Halftime: England chasing goal in wide-open match
The Lionesses have at least 45 minutes to find an equalizer in a match that’s been marked by end-to-end attacks.
While Spain has controlled most of the possession, England has created chances and will hope to be equally aggressive in the second half.
Spain has outshot England, 6-3, with both sides putting two on target.
Chance: Spain hit the post
Salma Paralluelo hits a lovely shot from outside the box but it hits the post.
Photo: Olga Carmona celebrates her opening goal
Chance for England
England break nicely down their right side and in comes the cross. But Lauren Hemp is judged offside after the ball runs across the goal.
Chance for Spain
The ball drops to Irene Paredes in the England penalty area, but she smashes it wide.
Counter attack proves fruitful for Spain
Lucy Bronze was on the attack for England before she was met by a wall of four Spanish defenders at midfield.
That dispossession ignited a lightning fast Spanish counter, ending in Olga Carmona’s strike and 1-0 lead for La Roja.
Goal: Olga Carmona gives Spain the lead
Olga Carmona drives into the England box and hits a hard and low shot into the bottom corner.
Photo: Spain’s Salma Paralluelo and England’s Alex Greenwood fight for the ball
Great chance for Spain
Spain work it nicely down their left. The ball comes across the box and Alba Redondo shoots from a few yards out. But England goalkeeper Mary Earps makes a fine save.
England hit the bar
Some nice play from England and the ball comes to Lauren Hemp on the edge of the box. She hits a great shot but it crashes off the bar.
It’s already a physical clash in final
Spain’s Irene Paredes and England’s Lauren Hemp both went down in rough challenge for the ball in an early moment.
There was no whistle in an early sign both sides will have some latitude in physical play.
London pub packed for women’s final
LONDON — At the heaving Bar Kick in east London, Kate Litman, 26, arrived an hour before kick off to make sure she got her spot.
Having rearranged a holiday to Scotland to make sure she could be in the nation’s capital for the final, Kate told NBC News she was “feeling the pressure but it’s so exciting to see such a big turnout for women’s football.”
She added that she thought England had “got this in the bag.”
Early shot on target for England
Driving into the box on the right hand side, England’s Lauren Hemp hits a low shot. But it’s not powerful and Spanish goalkeeper Catalina Coll saves.
Game kicks off
England kick off the games in Sydney.
Teams take to the field
The teams have taken to the field. Who will make history?
American officials take the whistle for world’s biggest match
While the U.S. women’s national team is nowhere to be found at Stadium Australia on Sunday, three American officials will be running the world’s biggest match.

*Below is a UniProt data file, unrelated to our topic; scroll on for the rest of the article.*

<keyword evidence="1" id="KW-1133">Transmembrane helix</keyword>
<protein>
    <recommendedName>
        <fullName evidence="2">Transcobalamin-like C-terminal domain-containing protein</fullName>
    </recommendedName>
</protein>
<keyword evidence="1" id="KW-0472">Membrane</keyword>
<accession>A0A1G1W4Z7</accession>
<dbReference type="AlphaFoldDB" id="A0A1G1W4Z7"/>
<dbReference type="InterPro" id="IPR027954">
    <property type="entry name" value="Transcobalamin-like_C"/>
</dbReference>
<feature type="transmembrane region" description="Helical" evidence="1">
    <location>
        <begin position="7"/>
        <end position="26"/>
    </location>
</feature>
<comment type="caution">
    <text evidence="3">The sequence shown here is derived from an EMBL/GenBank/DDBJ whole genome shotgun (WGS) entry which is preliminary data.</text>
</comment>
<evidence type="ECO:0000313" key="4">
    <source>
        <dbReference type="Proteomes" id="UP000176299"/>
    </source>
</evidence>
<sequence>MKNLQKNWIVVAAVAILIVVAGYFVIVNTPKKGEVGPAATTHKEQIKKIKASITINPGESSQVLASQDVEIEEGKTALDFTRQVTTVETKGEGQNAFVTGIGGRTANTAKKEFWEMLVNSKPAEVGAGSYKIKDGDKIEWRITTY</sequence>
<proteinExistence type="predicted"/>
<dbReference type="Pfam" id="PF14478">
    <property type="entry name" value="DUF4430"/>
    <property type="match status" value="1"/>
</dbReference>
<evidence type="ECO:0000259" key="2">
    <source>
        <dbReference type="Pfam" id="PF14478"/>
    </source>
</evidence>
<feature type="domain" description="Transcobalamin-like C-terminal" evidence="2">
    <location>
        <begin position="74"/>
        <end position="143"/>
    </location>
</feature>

Tori Penso and her assistants, Brooke Mayo and Kathryn Nesbitt, will be blowing the whistle and raising flags as England and Spain fight for the sport’s ultimate trophy.
Young fans soak up the atmosphere ahead of the game
England announces unchanged starting XI
Coach Sarina Wiegman has picked an unchanged starting 11 from the semifinal, meaning star player Lauren James will be on the bench.
England’s starting XI: Mary Earps (GK), Lucy Bronze, Keira Walsh, Alex Greenwood, Millie Bright (C), Georgia Stanway, Rachel Daly, Ella Toone, Lauren Hemp, Jess Carter, Alessia Russo
Spain announces starting XI
Coach Jorge Vilda has made one change to his semifinal starting XI with Salma Paralluelo coming in for Alexia Putellas.
Spain’s starting XI: Catalina Coll (GK), Laia Codina, Irene Paredes, Olga García, Ona Batlle, Teresa Abelleira (C), Jennifer Hermoso, Aitana Bonmatí, Mariona Caldentey, Alba Redondo and Salma Paralluelo
Spain defied expectations to reach final despite near mutiny
Spain has defied expectations by reaching the final despite a near-mutiny by players last fall when 15 quit the national team citing mental health concerns. The players also called on the federation to create a more professional environment.
Three of those players — midfielder Aitana Bonmati, forward Mariona Caldentey and defender Ona Batlle — reconciled with the federation and came back for the tournament.
Coach Jorge Vilda has thanked the federation for supporting him repeatedly during the tournament, and his players have said they are focused on the present.
Spain earned its spot in the final with a 2-1 victory over Sweden on Tuesday. Salma Paralluelo ended a scoreless stalemate with a goal in the 81st minute. After Sweden tied it, Olga Carmona scored the game winner in the final minute of regulation time.
Prince William wishes lionesses luck
England could flip ‘It’s Coming Home’ from hope to real life
The rallying cry “It’s Coming Home” is one game away from reality and the end of England’s 57-year drought in global soccer.
The World Cup trophy can return this Sunday to the birthplace of soccer for the first time since 1966. But if it happens, the journey back to England will be with the women’s national team and not the men’s.
The Lionesses have roared their way into their first Women’s World Cup title game, Sunday against Spain. It is the first all-European final since 2003, when Germany beat Sweden.
It has been a magical ride for both teams: England has been on top of the global game since winning the European Championship last summer, and Spain is in its first final less than a year since 15 players quit the team in protest.
How to watch the Spain vs England
It’s the Women’s World Cup final round and Spain will take on England.
When: 6 a.m. ET Sunday, 8 p.m. local time.
Where: Stadium Australia in Sydney. It is the largest venue being used for the tournament and seats nearly 75,000 spectators.